Mary Garrison’s love for art was awakened by a project to creatively use recycled materials.
The South Carroll High School sophomore had never created a sculpture before, but took inspiration from her love of horseback riding and her 8-year-old retired race horse, Cali, to build “Golden Mare,” a piece made with a copper wire frame draped in golden bracelets.
So she was surprised when “Golden Mare” won the Best in Show award at the 2018 Rethink Recycling Sculpture Contest sponsored by the Maryland Department of the Environment.
“It was actually the last award called,” Garrison, 16, told the Times last week, “and I was very surprised. I wasn’t expecting that at all. There were a lot of sculptures there that I thought were much better than mine so I was really surprised.”
She won a Dell laptop and stylus, as well as four behind-the-scenes tickets to the National Aquarium in Baltimore.
Adrianna Wood, an 11th-grader from Century High School, combined her love for sports and skills in craftsmanship to create the People’s Choice Award-winning sculpture.
The piece, titled “Screw It, I’m Going to L.A.” is a portrait of basketball legend LeBron James made from screws fastened to a recycled wooden board. The heights of the screws and different values of paint bring the athlete’s face into relief.
“To drill in every single screw … I’m very grateful for the experience. I have a new appreciation, especially for art that requires labor-intensive work,” Wood said.
For Garrison, “[The project involved] a lot of taking apart, and redoing, and changing my idea,” she said. “I definitely looked up to my art teacher to know what to do because it was my first time ever doing a sculpture like that or any sculpture at all.”
Her teacher, Lisa Katz, said she knew the horse would be an amazing sculpture when she saw Garrison’s piece coming together from brackets from an old ceiling fan, a bunch of metal pieces, necklaces, cardboard, wire and a drawer handle.
“I could see the skeleton of it was taking shape,” Katz told the Times, “so I could see proportionally that it was good, technically good, and she just really took it to the next level with the mane and all the different chains that she hung.”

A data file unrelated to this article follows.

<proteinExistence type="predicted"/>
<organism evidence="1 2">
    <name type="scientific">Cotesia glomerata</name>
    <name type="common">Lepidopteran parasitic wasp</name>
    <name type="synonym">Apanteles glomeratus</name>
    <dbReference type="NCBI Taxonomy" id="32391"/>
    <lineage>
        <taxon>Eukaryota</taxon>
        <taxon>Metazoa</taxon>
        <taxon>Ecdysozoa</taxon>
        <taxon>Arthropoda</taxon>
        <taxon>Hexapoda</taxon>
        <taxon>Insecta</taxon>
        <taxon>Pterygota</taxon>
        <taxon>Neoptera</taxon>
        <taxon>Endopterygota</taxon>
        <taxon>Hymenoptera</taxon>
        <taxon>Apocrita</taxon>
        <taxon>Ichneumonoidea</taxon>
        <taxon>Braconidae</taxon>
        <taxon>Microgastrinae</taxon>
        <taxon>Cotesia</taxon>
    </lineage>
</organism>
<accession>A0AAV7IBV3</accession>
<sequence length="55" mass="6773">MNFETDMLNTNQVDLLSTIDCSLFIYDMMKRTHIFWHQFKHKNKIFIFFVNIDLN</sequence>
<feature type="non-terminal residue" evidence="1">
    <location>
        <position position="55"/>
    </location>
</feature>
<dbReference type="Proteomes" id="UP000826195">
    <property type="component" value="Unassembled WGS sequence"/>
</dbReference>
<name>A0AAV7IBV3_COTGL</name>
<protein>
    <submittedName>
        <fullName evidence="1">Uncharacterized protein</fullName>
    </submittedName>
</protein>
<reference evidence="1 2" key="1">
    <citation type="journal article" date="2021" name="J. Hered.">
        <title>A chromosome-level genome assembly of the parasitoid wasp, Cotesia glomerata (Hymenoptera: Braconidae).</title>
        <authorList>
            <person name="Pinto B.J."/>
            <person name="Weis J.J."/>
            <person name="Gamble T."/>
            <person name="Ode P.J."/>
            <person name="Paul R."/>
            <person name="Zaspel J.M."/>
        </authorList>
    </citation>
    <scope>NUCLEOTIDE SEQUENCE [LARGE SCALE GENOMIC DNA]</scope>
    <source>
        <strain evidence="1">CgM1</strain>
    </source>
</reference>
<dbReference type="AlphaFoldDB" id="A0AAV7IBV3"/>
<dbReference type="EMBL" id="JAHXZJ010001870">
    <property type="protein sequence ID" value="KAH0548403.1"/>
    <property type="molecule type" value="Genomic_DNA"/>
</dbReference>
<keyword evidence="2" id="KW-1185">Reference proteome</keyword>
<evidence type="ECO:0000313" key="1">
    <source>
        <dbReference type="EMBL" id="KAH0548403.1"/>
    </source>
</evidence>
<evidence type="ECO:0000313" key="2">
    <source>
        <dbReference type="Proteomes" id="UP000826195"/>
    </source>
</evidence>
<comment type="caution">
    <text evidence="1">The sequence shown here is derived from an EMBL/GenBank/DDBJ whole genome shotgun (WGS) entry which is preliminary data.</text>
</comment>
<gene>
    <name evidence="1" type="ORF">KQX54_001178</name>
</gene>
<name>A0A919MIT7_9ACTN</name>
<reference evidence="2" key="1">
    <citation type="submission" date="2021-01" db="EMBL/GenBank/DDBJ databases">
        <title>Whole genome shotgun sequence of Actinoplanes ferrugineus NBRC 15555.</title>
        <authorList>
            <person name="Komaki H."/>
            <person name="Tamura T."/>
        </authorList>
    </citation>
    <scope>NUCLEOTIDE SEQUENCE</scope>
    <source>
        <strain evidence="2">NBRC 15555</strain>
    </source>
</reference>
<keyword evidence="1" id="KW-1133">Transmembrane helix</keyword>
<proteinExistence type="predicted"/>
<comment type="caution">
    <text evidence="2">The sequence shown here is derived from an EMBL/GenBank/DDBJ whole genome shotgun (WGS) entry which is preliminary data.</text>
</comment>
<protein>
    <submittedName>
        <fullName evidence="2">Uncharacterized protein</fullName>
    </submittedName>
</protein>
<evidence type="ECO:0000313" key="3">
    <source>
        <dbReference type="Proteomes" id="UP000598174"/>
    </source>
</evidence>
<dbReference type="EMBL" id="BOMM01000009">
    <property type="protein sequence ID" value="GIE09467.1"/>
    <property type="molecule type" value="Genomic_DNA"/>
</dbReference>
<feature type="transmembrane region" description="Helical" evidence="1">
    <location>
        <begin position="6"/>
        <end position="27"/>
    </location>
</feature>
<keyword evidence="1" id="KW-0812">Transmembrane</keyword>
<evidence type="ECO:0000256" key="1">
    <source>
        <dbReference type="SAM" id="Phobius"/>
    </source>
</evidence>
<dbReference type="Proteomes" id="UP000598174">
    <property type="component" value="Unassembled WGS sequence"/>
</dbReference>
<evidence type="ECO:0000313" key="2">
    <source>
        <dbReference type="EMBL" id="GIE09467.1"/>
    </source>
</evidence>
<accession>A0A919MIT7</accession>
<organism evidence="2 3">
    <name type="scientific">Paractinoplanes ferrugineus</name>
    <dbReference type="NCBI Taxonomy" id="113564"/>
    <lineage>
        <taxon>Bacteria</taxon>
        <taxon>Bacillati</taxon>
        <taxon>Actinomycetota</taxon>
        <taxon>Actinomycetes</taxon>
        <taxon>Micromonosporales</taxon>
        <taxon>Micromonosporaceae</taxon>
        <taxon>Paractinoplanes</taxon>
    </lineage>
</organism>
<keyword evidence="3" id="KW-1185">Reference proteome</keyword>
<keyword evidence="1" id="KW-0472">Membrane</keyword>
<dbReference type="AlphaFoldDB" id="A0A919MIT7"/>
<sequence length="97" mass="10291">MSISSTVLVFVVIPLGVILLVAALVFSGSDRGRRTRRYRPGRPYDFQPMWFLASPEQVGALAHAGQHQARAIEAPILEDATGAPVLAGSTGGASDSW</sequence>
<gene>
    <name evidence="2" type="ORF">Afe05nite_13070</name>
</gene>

Katz said she is known at South Carroll as being the “junk lady,” and that under her guidance students from South Carroll have won awards at the MDE contest for 12 of the past 14 years.
“Nobody throws anything out around here without asking me first,” Katz said.
Garrison said she got the idea to use the necklaces and bracelets for her gilded horse when she saw a sculpture on a Google search with a mane made of corkscrews.
And she said it was Katz’s supply of various knickknacks that made up the majority of her sculpture.
“A couple days after we started the project, she brought out different containers organized by color,” Garrison said. “I saw a bin of different gold jewelry and I thought it was absolutely perfect.”
What she couldn’t find in the classroom, she was able to pull together from home, she said, and she finished it off with gold spray paint.
“She did it all on her white desk,” said the young artist’s mother, Diana Garrison. “And it’s no longer white.
“To see the beginning to the end of it,” she said, “it was quite a work of art for her to make that in her small room on her desk.”
Garrison said after only having taken two art classes throughout her time in public school and being home-schooled, she was able to rediscover her creativity through her ode to Cali.
Plus, art is in her blood, she said, considering her father is an artist and her oldest brother — who participated in the Rethink Recycling Sculpture Contest when he was in high school — went to Towson University for graphic design.
“This sculpture, I feel like it did re-spark my love for art, and actually doing it,” she said, “because I have always loved art and drawing and all of that, and I haven't done much of it [except] at home, outside of school.”
Wood crafted her sculpture during an honors commercial art class, and after it was chosen as one of the top three from Century, it moved on to the statewide contest. Wood was surprised and pleased by the positive reactions she got from others at the contest reception in Baltimore.
Ben Grumbles, secretary of the Maryland Department of the Environment, even said he would buy the sculpture if he could, she said.
Working with recycled materials was “intriguing,” she said, and the limitations even helped to spark her creativity. She came up with the idea of making a portrait of James after he announced the opening of the I Promise School in his hometown of Akron, Ohio. Wood hopes to pursue sports marketing in the future and will attend the Carroll County Career and Technology Center’s print production program.
Her art teacher, Nicole Diem, said, “Her sculpture was unique in design and structure, her craftsmanship spot on. That piece took quite a while to create and Adrianna was diligent in her pursuit to finish and finish well. She really loves sports and her work is usually tied to a famous athlete, so this was a piece that she was really excited to work on and complete.”
“I’m proud of my art and to represent Century in a positive way,” Wood said. “Female sports artists I feel like are rare.”
When learning a new craft or working with unfamiliar materials, persistence is key as well as passion, she said. “Give it a go and really take the time to work on it.”
“I am happy that she won an award... her work ethic alone [could] grant her the award,” Diem said.
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The reception in Baltimore showcased 62 entries from 23 schools across the state. The contest has been held since 2001.